What is a supercharged engine?

They sound exotic and make your car go faster. But what is a supercharged engine?

John Evans
Sep 10, 2018

The supercharger was born out of motor racing, and while it has nothing to do with electrification, it does make a car faster.

In recent years it has fallen out of favour because, like the car’s water pump or alternator, a supercharger takes its power from the engine. In other words, to make power, it uses power. This adversely affects the car’s performance and its fuel consumption - not good when manufacturers are under pressure to make more efficient cars.

Because they’re more efficient, turbochargers have to a large extent replaced superchargers.

Even so, there are still some supercharged cars on the market so here’s what you need to know about the technology.

How does a supercharger work?

The supercharger is powered by the engine, via a pulley attached to the crankshaft. The faster the engine turns, the faster the little impeller inside the supercharger spins. The impeller compresses the incoming air and allows more of it to be directed to the engine, where it produces more power.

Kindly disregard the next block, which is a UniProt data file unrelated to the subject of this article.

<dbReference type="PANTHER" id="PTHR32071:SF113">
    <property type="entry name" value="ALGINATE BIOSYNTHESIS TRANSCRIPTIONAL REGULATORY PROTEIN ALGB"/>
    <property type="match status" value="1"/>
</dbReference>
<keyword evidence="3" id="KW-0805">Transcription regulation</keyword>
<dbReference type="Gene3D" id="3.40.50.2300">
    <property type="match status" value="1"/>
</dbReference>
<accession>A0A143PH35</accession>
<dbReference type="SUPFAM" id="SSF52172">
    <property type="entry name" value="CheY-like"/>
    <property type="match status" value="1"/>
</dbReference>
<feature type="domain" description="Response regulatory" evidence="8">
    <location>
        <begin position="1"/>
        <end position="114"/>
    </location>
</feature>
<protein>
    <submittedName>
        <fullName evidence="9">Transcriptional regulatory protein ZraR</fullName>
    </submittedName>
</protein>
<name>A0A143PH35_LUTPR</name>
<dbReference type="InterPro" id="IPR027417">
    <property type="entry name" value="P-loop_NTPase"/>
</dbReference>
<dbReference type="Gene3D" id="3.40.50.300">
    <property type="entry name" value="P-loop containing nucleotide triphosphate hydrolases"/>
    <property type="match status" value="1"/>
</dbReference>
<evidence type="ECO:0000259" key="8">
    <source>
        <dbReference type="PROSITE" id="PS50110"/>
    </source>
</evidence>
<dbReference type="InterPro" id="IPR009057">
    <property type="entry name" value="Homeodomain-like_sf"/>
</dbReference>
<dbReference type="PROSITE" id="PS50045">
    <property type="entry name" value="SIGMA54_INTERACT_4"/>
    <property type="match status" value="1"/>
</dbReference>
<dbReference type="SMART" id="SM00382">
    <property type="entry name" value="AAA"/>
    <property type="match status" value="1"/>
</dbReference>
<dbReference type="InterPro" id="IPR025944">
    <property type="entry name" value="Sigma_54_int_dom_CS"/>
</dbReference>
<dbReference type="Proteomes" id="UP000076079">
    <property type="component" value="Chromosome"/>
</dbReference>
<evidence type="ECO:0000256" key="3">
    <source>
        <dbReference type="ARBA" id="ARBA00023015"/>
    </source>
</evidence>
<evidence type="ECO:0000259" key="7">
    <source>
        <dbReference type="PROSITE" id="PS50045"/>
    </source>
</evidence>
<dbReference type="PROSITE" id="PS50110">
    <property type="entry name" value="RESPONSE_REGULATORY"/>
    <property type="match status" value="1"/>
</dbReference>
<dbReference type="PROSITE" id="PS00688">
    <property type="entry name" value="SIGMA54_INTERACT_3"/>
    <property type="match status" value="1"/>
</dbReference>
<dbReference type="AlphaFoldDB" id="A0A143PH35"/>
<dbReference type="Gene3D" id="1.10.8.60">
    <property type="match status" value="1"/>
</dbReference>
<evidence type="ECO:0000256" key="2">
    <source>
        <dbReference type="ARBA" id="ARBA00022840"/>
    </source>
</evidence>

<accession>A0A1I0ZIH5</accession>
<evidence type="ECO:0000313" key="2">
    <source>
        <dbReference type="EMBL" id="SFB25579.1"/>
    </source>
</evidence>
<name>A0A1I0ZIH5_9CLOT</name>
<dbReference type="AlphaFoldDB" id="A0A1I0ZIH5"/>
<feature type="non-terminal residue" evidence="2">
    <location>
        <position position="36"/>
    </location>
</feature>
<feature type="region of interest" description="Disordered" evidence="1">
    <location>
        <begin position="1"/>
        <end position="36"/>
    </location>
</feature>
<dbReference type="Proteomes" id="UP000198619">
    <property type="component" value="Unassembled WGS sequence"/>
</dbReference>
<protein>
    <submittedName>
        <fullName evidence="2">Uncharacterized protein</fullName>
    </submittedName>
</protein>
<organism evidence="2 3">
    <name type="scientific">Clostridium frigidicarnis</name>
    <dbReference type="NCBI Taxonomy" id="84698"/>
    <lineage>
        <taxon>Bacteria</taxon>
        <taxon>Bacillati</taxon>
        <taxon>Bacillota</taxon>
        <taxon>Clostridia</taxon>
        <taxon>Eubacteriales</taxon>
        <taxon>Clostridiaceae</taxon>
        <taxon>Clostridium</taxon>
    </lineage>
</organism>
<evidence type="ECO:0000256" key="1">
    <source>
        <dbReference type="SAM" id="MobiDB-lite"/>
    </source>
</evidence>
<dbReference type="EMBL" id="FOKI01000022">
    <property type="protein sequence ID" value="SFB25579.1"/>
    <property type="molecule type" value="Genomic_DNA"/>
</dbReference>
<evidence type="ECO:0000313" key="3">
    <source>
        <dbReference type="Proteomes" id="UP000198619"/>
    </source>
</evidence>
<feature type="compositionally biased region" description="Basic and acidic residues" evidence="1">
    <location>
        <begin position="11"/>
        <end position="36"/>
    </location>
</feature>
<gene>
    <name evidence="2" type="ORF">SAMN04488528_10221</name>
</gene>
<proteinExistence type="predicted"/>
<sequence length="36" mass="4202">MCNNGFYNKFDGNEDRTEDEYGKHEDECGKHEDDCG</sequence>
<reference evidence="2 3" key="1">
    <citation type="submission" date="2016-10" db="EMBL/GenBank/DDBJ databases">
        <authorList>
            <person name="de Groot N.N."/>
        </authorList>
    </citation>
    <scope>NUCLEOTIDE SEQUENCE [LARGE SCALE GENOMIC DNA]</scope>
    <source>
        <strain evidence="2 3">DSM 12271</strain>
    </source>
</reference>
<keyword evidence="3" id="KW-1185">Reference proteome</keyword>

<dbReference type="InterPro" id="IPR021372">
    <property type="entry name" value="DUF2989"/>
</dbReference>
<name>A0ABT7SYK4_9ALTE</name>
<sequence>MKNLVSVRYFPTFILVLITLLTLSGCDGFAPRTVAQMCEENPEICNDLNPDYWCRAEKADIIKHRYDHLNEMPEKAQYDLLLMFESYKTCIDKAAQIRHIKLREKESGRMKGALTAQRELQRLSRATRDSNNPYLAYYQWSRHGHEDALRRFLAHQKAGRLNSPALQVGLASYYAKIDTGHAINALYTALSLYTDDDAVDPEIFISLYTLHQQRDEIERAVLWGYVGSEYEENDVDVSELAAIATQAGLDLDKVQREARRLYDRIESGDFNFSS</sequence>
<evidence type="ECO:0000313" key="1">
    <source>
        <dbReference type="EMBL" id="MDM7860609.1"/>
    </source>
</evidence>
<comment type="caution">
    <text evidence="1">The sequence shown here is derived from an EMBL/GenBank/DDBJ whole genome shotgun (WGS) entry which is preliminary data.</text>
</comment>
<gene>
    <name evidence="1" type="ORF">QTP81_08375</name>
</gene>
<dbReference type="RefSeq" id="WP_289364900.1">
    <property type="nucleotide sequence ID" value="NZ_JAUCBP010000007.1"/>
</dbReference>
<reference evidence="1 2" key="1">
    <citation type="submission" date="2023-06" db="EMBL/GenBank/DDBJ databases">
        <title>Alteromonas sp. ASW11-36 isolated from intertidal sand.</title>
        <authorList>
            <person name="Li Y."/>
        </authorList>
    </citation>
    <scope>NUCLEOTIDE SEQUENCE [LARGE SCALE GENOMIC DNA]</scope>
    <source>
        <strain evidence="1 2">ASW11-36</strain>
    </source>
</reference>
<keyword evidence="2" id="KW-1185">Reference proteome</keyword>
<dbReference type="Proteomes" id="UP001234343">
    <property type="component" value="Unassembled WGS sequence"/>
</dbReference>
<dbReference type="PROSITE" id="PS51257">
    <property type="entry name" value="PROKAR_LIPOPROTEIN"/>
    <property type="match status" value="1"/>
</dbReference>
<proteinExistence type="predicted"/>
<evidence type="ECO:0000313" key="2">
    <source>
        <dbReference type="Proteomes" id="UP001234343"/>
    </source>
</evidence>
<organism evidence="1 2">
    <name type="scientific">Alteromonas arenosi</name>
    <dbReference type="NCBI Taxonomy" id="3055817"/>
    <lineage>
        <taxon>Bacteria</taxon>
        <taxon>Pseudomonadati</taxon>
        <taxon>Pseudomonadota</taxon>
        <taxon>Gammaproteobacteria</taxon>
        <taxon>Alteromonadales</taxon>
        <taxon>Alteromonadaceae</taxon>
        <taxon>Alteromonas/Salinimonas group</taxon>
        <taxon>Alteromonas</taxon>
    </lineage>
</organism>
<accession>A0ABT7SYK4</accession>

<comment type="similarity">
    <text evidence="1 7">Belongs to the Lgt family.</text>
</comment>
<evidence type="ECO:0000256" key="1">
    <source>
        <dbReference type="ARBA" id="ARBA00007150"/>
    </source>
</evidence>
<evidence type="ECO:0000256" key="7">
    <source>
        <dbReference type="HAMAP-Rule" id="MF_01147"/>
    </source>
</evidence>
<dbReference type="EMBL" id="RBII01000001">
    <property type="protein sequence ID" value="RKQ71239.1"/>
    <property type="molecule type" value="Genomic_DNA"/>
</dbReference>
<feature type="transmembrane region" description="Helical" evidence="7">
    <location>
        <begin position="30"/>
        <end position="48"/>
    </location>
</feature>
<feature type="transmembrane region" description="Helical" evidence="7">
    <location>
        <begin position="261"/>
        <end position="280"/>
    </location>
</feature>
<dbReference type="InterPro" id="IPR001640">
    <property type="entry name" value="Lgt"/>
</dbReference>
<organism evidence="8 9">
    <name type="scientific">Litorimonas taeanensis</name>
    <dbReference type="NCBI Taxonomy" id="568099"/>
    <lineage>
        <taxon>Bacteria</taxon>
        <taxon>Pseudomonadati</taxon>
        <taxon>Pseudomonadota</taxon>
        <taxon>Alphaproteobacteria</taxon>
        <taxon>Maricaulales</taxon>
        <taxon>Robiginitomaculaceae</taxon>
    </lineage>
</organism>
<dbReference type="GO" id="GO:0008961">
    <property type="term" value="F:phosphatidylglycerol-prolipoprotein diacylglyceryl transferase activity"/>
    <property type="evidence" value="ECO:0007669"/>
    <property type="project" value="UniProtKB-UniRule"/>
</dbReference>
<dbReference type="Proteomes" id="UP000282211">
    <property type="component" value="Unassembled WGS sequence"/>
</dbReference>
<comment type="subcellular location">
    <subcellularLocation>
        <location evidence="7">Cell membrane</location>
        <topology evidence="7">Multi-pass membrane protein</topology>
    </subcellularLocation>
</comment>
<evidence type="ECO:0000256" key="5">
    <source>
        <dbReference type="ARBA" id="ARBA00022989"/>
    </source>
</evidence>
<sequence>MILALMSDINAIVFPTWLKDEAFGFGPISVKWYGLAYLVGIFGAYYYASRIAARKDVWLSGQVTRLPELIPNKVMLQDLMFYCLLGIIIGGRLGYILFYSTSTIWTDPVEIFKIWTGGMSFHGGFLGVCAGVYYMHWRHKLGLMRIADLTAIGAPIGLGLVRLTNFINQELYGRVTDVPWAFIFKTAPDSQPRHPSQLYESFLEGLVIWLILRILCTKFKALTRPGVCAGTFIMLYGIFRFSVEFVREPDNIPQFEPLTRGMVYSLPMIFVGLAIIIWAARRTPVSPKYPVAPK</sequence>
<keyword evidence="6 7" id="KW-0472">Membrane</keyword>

The faster the engine turns, the more compressed air the supercharger produces, and the more power the engine makes.

    

What cars have a supercharger?

There aren't that many new cars using the technology, but in recent years, the first-generation Mini Cooper S of 2001-6 was supercharged, as was the Mercedes SLK 200 Kompressor of 2004-10.

Today, VW champions supercharging as a way of increasing efficiency but only in combination with a turbocharger, which is powered by the exhaust gases and not directly by the engine.

Its new 1.5 TSI Evo engine that powers some versions of the latest Golf has a turbocharger and a supercharger, in what the company calls twin charging. In this engine the supercharger works at lower engine speeds, with the turbocharger, powered by the exhaust gases, coming into power as the revs rise.

How do I recognise a supercharged engine?

It’s quite difficult since car makers tend not to make much noise about supercharging, while others will use a turbocharger or a supercharger or even both together, yet still badge them the same.

Some Audi TFSI engines are supercharged. VW badges it TSI. Examples include the Golf, T-Roc (shown above), and Arteon.

       

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